Brazil: Sustained Attention to Sustainable Development?

By Evan Berry*

Photo Credit: Rodrigo Soldon / Flickr / Creative Commons Attribution 2.0 Generic (CC BY 2.0)

Photo Credit: Rodrigo Soldon / Flickr / Creative Commons Attribution 2.0 Generic (CC BY 2.0)

Media coverage of the approaching World Cup in Brazil has touched on the country’s contemporary ecological challenges, but they have glossed over their underlying causes.  Because of Brazil’s association with international sustainability accords, large international events – such as the “Rio+20” sustainable development conference two years ago and the 2016 Olympics – provide vehicles for global news media to focus on Brazil’s performance on environmental issues.  Among this flurry of journalistic coverage, two distinct narratives emerge.  In one, journalists look at sustainability with reference to economic modernization, suggesting that environmental problems are the outcomes of policy failures and ineffective governance.  Commentary in this vein calls for greater technocratic competency and a commitment to the development pathways of the global north.  In the other narrative, sustainability is set in the context of social justice and economic inequality.

These views lead to different responses.  The international bodies overseeing the upcoming sporting events – such as FIFA and the International Olympic Committee – demand that the Brazilian government do more to clean up beaches, improve transportation infrastructures, and purchase carbon offsets to compensate for the impact of new construction.  These prescriptions ignore, however, that environmentalism in the developed northern economies emerged from a distinctly middle- and upper-class preoccupation with aesthetically pleasing environments, such as wilderness, scenic landscapes, and exotic game.  Frustration with the pollution in southeastern Brazil’s Guanabara Bay, for instance, echoes the North American desire for well-managed spaces for outdoor recreation.  So too does the narrow focus on the plight of Brazilian armadillos, the vulnerable species chosen as the World Cup mascot.  This emphasis corresponds with a narrative that many Brazilian leaders would want to put forward – that the natural splendor of Rio de Janeiro in particular, and Brazil in general, can be secured by the kind of straightforward cleanup efforts that attended economic prosperity.  However, Brazil’s ecological woes cannot be solved by garbage scows, and endangered armadillos and the lack of clean recreational spaces are hardly Brazil’s most pressing obstacles to environmental sustainability.  Guanabara Bay is fetid because so many Cariocas, or Rio residents, lack access to basic sanitation.  Armadillos are threatened by deforestation that is as much a byproduct of global economic demand.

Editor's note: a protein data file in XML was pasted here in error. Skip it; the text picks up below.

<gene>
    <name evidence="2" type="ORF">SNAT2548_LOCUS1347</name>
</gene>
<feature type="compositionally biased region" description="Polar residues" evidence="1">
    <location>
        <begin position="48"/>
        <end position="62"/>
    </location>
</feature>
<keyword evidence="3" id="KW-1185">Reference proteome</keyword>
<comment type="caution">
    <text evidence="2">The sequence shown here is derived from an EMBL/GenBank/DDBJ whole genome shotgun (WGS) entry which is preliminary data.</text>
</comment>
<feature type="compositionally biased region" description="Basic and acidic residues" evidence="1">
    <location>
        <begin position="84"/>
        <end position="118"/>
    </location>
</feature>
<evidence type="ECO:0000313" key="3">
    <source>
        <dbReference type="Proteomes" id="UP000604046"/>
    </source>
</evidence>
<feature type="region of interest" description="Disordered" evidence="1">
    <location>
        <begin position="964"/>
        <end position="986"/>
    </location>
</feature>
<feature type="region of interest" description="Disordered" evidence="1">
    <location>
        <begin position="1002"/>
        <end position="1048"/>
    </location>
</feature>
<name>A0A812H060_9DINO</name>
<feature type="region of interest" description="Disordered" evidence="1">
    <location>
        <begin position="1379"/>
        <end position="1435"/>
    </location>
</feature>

As elsewhere, environmental problems in Brazil are caused by myriad social, economic, and political factors.  Ameliorating the most visible impacts of these factors – protecting a charming creature or purifying noxious waters – addresses only symptoms.  International attention to sustainability issues in Brazil should be more mindful of social justice.  Brazil’s current political unrest centers on deeply shared public concerns about injustice, and addressing the problems giving rise to contemporary social movements will offer an important corrective to mainstream public discourse about sustainability.  International attention to the negative environmental impact of international sporting events, and accompanying investments in infrastructure, risks overlooking the unjust structural processes that complicate solutions to environmental problems.  Rather, the global popularity of sport provides an opportunity to deepen and expand international discourse about the human dimensions of ecology.